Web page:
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How far is friar Lawrence to blame for the deaths of Romeo and Juliet?

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How far is friar Lawrence to blame for the deaths of Romeo and Juliet? Friar Lawrence is the local Roman Catholic priest who is also an apothecary. He is the confident of both Romeo and Juliet and plays an important role in the fate of both. He is more than aware of the family's feuding and seems to be well thought of by everybody. Romeo respects Friar Lawrence very much and sees him as a father figure. When Romeo feels suicidal when he has just been banished from Verona, the Friar tells him to straighten up. `This is dear mercy, and thou seest it not. ` When Romeo confesses that he wants to marry Juliet, Friar Lawrence teases Romeo about how fickle in love he is. `Is Rosaline, that thou didst love so dear, So soon forsaken? ...read more.


`I think it best u married with the county. ` So in desperation each one goes to Friar Lawrence for help. Romeo is helped by being giving him a hide out in Mantua until Juliet can meet him. Juliet, being ordered to marry Paris, has gone to Friar Lawrence in desperation and has asked for help. First of all the Friar has to help Romeo escape. He allows Romeo to spend one night with Juliet, but before dawn he must leave. It is at this time that Juliet has been told to marry Paris. So she goes to the Friar. Friar Lawrence then devises a plan that will ensure Juliet and Romeo's happiness. In some ways this shows us the Friars cunning, we are also shown that he is quite a smart man. We know that the friar is also an apothecary, so he gives Juliet a potion, which will make Juliet look as if she is dead. ...read more.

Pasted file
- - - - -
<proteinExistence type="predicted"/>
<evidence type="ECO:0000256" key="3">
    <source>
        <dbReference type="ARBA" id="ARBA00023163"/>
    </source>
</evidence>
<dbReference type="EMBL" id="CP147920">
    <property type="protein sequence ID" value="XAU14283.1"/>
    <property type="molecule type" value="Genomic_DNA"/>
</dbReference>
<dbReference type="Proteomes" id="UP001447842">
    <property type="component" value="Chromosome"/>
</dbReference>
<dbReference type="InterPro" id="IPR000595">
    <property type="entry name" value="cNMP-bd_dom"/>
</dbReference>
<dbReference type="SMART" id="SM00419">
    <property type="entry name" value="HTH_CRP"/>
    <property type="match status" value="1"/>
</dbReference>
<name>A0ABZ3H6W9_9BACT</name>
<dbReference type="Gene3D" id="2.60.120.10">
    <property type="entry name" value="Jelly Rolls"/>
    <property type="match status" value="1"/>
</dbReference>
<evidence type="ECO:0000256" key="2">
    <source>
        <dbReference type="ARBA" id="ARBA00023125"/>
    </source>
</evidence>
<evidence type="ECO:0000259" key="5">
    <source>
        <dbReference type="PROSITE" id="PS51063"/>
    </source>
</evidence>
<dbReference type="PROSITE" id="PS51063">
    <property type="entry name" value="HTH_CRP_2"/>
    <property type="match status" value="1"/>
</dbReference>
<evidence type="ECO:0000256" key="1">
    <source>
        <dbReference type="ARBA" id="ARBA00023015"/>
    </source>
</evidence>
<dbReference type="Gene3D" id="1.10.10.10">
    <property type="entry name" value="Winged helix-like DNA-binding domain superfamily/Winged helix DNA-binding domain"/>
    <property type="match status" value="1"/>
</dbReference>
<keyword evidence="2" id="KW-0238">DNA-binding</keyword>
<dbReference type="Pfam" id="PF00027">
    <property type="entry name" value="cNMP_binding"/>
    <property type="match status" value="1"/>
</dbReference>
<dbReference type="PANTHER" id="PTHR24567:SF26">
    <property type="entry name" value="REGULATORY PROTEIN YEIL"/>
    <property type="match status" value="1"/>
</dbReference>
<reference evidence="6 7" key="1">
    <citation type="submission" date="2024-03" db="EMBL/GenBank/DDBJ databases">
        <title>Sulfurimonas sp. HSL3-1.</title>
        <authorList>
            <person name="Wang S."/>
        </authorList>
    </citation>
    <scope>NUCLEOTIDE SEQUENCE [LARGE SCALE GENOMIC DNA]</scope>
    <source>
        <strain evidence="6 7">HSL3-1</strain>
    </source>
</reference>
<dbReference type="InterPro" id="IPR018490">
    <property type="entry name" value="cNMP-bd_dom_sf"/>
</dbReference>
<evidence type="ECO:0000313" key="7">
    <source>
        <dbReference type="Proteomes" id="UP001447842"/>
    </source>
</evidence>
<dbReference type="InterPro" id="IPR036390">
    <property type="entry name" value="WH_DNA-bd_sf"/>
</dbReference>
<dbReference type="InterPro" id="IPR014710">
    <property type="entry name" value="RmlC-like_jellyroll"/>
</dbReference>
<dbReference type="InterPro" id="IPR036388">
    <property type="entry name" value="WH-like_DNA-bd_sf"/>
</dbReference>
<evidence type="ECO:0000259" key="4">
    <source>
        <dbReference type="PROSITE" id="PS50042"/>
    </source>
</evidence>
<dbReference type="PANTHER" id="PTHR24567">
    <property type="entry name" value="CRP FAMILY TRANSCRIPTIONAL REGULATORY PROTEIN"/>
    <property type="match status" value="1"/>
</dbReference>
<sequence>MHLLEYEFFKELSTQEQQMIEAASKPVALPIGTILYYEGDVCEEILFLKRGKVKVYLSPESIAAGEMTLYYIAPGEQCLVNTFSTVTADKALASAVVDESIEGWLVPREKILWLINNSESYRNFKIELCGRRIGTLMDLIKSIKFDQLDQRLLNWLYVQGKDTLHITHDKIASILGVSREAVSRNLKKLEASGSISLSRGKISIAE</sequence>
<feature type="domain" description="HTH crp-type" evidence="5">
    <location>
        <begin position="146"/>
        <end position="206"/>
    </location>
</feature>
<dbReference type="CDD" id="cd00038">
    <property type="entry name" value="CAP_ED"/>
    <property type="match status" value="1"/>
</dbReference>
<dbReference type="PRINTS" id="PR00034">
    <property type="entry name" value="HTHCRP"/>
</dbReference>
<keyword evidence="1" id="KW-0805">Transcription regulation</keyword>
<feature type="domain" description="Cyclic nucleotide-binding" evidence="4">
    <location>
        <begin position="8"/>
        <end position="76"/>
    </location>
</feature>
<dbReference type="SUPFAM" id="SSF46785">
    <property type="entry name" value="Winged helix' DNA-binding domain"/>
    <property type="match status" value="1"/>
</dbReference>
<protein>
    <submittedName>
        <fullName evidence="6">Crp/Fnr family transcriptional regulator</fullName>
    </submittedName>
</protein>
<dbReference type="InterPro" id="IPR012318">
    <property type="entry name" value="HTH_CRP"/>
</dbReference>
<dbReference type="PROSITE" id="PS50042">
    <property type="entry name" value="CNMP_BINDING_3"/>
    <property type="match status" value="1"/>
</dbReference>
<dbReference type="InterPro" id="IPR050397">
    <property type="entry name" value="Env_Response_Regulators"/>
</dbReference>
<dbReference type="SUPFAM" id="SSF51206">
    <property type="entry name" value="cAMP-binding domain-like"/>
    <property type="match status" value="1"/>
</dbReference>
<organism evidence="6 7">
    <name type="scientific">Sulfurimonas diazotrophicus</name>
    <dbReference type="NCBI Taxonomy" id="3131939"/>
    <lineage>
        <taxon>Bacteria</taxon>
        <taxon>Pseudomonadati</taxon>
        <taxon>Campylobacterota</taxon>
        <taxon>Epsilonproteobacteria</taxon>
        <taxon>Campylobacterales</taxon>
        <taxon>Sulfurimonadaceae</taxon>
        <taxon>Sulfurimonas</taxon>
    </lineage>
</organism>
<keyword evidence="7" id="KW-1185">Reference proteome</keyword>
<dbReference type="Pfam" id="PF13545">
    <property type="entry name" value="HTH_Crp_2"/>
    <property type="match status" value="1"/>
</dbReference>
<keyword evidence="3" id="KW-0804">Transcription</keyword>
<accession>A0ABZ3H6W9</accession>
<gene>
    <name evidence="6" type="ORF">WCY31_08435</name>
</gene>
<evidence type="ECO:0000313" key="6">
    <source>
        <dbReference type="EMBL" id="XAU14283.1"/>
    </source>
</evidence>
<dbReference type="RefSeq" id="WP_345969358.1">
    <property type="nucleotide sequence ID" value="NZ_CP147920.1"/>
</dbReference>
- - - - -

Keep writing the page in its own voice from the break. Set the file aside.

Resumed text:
I think this because he didn't really have much choice. If he had wanted to succeed with his plan then they would have had to be kept in the dark, there was no other way round it. If they had been told, neither parent would have agreed to let their child associate with the child of the enemy. Priests do have the best interests of their parishes at heart and they do not lie and deceive people needlessly, but I think in this case it was allowed. Even though everything didn't turn out the way it should have, it achieved the one thing the Friar wanted: peace between the families. And although the price paid was very high, almost too high, the motivation was honourable he genuinely didn't act selfishly. I think everyone, in the play recognised this including the prince. `We still have known thee for a holy man. ` Friar Lawrence really was a decent man, even if his plans did go slightly wrong. ...read more.

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